Salatul Jumu’ah and Salatul Eid occurring on the same day

Abu Hurairah reports that the prophet sallallahu alehi wasallam said: “Two festivals have occurred together on this day of yours. For whosoever desires, this will suffice for his salatul Jumu’ah, but we are going to perform salatul Jumu’ah.” This is related by Abu Dawud.

It is preferred for the imam to perform the Jumu’ah so anyone who wishes to perform it may do so as well as those who were not able to attend the Eid prayer. The Prophet sallallahu alehi wasallam said: “We are going to perform the salatul Jumu’ah.”

The Beginning and Ending of I’tikaf

If a person has the intention to perform i’tikaf during the last ten days of Ramadan, he / she should begin it before the sun sets. Al-Bukhari records from Abu Saeed that the Prophet, upon whom be peace, said: “Whoever makes i’tikaf with me is to make i’tikaf during the last ten [nights].” The ten refers to the last ten nights which begin on the night of the 20th.

According to Abu Hanifah and ash-Shafi, whoever performs i’tikaf during the last ten days of Ramadan must leave the mosque after sunset on the last day of the month.

The Forbidden Days to Fast, the days of Eid

All scholars agree that such a fast is prohibited. It does not matter if the fast is obligatory or voluntary. ‘Umar testifies: “The Messenger of Allah has forbidden fasting on these two days. Concerning the Eid of breaking the fast, it is for you to break your fast [of Ramadan]. On the Eid of sacrifice, you should eat from what you sacrifice.” This is related by Ahmad, an-Nasa’i, atTirmidhi, Abu Dawud, and Ibn Majah.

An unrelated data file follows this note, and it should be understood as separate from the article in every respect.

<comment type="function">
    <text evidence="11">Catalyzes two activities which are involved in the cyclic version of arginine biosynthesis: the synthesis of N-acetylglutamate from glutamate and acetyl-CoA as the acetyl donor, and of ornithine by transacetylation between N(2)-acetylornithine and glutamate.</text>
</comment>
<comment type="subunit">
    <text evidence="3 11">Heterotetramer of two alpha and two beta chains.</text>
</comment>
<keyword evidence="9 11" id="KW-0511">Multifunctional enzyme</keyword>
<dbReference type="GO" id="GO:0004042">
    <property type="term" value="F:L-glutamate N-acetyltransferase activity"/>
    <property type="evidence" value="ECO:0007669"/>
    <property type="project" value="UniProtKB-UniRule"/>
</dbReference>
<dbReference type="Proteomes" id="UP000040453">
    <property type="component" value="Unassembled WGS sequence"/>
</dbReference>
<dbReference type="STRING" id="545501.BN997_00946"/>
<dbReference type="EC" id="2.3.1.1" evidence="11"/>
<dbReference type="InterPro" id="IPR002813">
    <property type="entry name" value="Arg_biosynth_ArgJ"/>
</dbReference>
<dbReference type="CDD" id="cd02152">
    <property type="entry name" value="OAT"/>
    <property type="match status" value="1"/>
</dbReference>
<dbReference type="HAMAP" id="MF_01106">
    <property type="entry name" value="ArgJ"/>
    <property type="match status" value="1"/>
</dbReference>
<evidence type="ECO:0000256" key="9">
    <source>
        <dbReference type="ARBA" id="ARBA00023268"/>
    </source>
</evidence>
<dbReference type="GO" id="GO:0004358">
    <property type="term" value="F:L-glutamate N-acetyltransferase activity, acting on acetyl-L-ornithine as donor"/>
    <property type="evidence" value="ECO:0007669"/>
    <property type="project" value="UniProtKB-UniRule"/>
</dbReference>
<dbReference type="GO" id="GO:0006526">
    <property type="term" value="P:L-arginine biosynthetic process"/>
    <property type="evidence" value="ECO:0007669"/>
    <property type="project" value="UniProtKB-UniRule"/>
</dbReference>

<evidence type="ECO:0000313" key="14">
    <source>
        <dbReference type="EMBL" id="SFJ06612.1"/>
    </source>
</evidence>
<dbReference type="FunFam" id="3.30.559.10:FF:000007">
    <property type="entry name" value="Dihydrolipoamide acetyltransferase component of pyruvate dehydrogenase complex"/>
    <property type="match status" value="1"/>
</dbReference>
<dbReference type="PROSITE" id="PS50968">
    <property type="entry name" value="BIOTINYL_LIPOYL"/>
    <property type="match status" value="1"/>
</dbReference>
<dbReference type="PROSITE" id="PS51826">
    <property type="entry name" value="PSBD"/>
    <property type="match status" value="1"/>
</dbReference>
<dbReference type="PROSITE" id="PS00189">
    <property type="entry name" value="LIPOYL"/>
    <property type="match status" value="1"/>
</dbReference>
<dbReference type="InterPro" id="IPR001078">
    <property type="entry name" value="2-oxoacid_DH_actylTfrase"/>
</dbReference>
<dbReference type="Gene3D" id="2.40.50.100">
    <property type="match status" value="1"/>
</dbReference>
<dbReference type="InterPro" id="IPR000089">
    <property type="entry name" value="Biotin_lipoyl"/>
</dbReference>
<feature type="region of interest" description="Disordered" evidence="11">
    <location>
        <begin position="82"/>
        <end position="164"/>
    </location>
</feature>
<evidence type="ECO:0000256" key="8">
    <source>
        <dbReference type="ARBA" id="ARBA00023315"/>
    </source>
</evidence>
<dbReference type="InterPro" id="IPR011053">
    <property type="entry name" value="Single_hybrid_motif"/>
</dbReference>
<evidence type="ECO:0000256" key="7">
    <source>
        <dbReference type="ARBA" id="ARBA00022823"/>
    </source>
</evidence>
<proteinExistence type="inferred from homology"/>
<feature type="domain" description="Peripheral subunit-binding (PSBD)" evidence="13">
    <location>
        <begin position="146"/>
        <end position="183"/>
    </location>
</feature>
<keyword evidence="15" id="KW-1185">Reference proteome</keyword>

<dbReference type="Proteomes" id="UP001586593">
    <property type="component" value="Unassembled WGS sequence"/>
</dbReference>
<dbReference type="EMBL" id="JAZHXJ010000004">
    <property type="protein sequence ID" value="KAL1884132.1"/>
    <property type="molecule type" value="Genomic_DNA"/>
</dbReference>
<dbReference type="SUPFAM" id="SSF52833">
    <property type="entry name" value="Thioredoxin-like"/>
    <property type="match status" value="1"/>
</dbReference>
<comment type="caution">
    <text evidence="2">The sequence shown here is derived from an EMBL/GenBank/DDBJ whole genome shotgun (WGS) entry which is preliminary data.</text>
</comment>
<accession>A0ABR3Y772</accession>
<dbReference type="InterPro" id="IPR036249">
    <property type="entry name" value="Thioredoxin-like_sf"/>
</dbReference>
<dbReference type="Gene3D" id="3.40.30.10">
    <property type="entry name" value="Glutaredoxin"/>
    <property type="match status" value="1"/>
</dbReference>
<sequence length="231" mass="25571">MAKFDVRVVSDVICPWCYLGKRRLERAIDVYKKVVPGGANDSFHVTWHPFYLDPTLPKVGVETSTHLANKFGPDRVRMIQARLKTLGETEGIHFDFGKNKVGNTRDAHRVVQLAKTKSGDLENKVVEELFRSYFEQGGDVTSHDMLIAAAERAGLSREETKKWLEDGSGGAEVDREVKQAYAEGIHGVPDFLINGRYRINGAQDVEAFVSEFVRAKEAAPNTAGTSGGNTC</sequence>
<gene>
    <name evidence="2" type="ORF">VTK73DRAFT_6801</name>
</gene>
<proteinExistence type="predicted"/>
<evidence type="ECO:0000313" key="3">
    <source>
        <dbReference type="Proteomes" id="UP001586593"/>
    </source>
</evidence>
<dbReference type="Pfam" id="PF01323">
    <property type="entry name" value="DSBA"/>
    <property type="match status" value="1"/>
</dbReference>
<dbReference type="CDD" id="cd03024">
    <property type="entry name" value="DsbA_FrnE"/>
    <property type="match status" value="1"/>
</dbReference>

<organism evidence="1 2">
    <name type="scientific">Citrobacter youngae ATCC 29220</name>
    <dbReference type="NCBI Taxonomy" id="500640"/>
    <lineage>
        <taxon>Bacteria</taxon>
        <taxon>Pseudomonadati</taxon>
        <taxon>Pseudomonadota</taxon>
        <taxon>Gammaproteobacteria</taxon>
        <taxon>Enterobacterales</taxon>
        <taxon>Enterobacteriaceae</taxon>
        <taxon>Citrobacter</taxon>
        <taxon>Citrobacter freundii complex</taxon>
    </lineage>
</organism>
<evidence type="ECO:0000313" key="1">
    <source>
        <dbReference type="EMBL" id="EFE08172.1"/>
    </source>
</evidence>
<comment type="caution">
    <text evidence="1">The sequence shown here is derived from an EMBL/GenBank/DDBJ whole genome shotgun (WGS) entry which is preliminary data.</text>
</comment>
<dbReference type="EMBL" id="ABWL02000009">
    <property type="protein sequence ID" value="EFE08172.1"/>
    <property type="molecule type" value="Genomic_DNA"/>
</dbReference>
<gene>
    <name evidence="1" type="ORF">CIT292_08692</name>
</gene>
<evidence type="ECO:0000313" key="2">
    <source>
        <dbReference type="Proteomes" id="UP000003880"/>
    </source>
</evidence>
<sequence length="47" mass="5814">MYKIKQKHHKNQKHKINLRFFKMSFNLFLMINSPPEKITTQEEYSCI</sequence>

It is forbidden to do so because there are certain days of the year on which one is not allowed to fast. The Messenger of Allah said: “There is no [reward for] fasting for the one who perpetually fasts.” This is related by Ahrnad, al-Bukhari, and Muslim.

Paying Zakat ul-Fitr in Advance

Most scholars believe that it is permissible to pay zakat ul-fitr a day or two before Eid. Ibn ‘Umar reports that the Messenger, upon whom be peace, ordered them to pay zakat ul-fitr before the people went out to perform the Eid prayers. Nafi’ reports that ‘Umar used to pay it a day or two before the end of Ramadan. However, scholars hold different opinions when a longer time period is involved. According to Abu Hanifah, it is permissible to pay it even before Ramadan. Ash-Shaf’i holds that it is permissible to do so at the beginning of Ramadan. Malik and Ahmad (in his well-known view) maintain that it is permissible to pay it only one or two days in advance.

The founders of the four accepted Islamic legal schools agree that zakat ul-fitr is not nullified simply by not paying it on its due date. If such is the case, it becomes a debt on the one responsible for it until it is paid. They also agree that it is not permissible to delay it until the day of Eid, but Ibn Sirin and an-Nakha’i say that this can be done. Ahmad says: “I hope that there is no harm [in the delay of its payment].” Ibn Raslan says that there is a consensus that its payment cannot be delayed just because it is a type of zakah. Thus, any delay is a sin and is analogous to delaying one’s prayers without an acceptable excuse. This is proved by the following hadith: “If one pays zakat ul-fitr before the salah, it is considered an accepted zakah. If he pays it after the salah, it is considered an ordinary sadaqah.” This year Zakatul Fitr in Canada is CDN$7.00 per person.

May Allah accept everyone’s fast during the month of Ramadan and May Allah accept everone’s Zakatul Fitr on or before the Eid. May Allah bring peace and prosperity to the Muslims of Afghanistan, Palestine, Chechnya and Kashmir. May Allah bring peace and harmony among all the people of this world.

Eid Mubarak.

Mr. Syed B. Soharwardy is Founder and President of Muslims Against Terrorism (M-A-T)